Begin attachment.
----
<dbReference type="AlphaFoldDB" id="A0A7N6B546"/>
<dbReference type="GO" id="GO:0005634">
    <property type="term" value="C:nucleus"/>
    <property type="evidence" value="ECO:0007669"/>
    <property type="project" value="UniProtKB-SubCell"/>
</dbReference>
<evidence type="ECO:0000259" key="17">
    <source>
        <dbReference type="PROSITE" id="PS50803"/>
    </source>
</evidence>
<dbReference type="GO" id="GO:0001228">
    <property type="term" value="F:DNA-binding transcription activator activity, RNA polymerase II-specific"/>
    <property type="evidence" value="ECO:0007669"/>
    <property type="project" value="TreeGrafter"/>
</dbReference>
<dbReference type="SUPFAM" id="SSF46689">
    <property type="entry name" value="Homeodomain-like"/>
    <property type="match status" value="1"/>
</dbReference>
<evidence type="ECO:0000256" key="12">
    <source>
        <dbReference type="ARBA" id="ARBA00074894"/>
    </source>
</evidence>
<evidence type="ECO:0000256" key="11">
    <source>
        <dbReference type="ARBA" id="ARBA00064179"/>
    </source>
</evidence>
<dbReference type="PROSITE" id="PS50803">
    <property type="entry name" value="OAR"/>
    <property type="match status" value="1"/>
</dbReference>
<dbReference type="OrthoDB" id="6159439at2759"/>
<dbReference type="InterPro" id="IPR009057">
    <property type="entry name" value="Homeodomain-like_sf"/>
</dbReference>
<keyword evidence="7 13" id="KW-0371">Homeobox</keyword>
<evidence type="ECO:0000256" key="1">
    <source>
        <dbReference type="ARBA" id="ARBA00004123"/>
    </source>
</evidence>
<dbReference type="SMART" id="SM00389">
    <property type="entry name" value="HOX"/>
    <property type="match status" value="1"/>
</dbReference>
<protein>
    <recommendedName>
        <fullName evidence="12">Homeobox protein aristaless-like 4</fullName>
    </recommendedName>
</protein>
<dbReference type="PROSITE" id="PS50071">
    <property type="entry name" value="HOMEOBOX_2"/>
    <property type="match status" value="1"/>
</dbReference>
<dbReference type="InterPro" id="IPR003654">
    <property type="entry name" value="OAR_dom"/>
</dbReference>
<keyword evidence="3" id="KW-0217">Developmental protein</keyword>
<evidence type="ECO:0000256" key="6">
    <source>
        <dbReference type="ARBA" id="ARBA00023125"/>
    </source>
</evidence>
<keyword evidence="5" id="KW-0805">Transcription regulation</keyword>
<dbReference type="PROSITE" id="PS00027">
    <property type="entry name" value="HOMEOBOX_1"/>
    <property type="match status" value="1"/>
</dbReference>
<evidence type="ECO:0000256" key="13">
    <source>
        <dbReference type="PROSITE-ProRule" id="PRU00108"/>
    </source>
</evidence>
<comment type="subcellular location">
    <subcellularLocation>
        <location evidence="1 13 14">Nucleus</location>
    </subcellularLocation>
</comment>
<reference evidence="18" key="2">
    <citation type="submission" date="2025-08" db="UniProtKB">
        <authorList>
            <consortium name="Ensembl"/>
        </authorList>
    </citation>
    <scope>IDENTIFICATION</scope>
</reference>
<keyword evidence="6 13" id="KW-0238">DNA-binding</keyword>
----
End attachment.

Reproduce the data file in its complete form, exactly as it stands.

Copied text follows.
<dbReference type="AlphaFoldDB" id="A0A7N6B546"/>
<dbReference type="GO" id="GO:0005634">
    <property type="term" value="C:nucleus"/>
    <property type="evidence" value="ECO:0007669"/>
    <property type="project" value="UniProtKB-SubCell"/>
</dbReference>
<evidence type="ECO:0000259" key="17">
    <source>
        <dbReference type="PROSITE" id="PS50803"/>
    </source>
</evidence>
<dbReference type="GO" id="GO:0001228">
    <property type="term" value="F:DNA-binding transcription activator activity, RNA polymerase II-specific"/>
    <property type="evidence" value="ECO:0007669"/>
    <property type="project" value="TreeGrafter"/>
</dbReference>
<dbReference type="SUPFAM" id="SSF46689">
    <property type="entry name" value="Homeodomain-like"/>
    <property type="match status" value="1"/>
</dbReference>
<evidence type="ECO:0000256" key="12">
    <source>
        <dbReference type="ARBA" id="ARBA00074894"/>
    </source>
</evidence>
<evidence type="ECO:0000256" key="11">
    <source>
        <dbReference type="ARBA" id="ARBA00064179"/>
    </source>
</evidence>
<dbReference type="PROSITE" id="PS50803">
    <property type="entry name" value="OAR"/>
    <property type="match status" value="1"/>
</dbReference>
<dbReference type="OrthoDB" id="6159439at2759"/>
<dbReference type="InterPro" id="IPR009057">
    <property type="entry name" value="Homeodomain-like_sf"/>
</dbReference>
<keyword evidence="7 13" id="KW-0371">Homeobox</keyword>
<evidence type="ECO:0000256" key="1">
    <source>
        <dbReference type="ARBA" id="ARBA00004123"/>
    </source>
</evidence>
<dbReference type="SMART" id="SM00389">
    <property type="entry name" value="HOX"/>
    <property type="match status" value="1"/>
</dbReference>
<protein>
    <recommendedName>
        <fullName evidence="12">Homeobox protein aristaless-like 4</fullName>
    </recommendedName>
</protein>
<dbReference type="PROSITE" id="PS50071">
    <property type="entry name" value="HOMEOBOX_2"/>
    <property type="match status" value="1"/>
</dbReference>
<dbReference type="InterPro" id="IPR003654">
    <property type="entry name" value="OAR_dom"/>
</dbReference>
<keyword evidence="3" id="KW-0217">Developmental protein</keyword>
<evidence type="ECO:0000256" key="6">
    <source>
        <dbReference type="ARBA" id="ARBA00023125"/>
    </source>
</evidence>
<keyword evidence="5" id="KW-0805">Transcription regulation</keyword>
<dbReference type="PROSITE" id="PS00027">
    <property type="entry name" value="HOMEOBOX_1"/>
    <property type="match status" value="1"/>
</dbReference>
<evidence type="ECO:0000256" key="13">
    <source>
        <dbReference type="PROSITE-ProRule" id="PRU00108"/>
    </source>
</evidence>
<comment type="subcellular location">
    <subcellularLocation>
        <location evidence="1 13 14">Nucleus</location>
    </subcellularLocation>
</comment>
<reference evidence="18" key="2">
    <citation type="submission" date="2025-08" db="UniProtKB">
        <authorList>
            <consortium name="Ensembl"/>
        </authorList>
    </citation>
    <scope>IDENTIFICATION</scope>
</reference>
<keyword evidence="6 13" id="KW-0238">DNA-binding</keyword>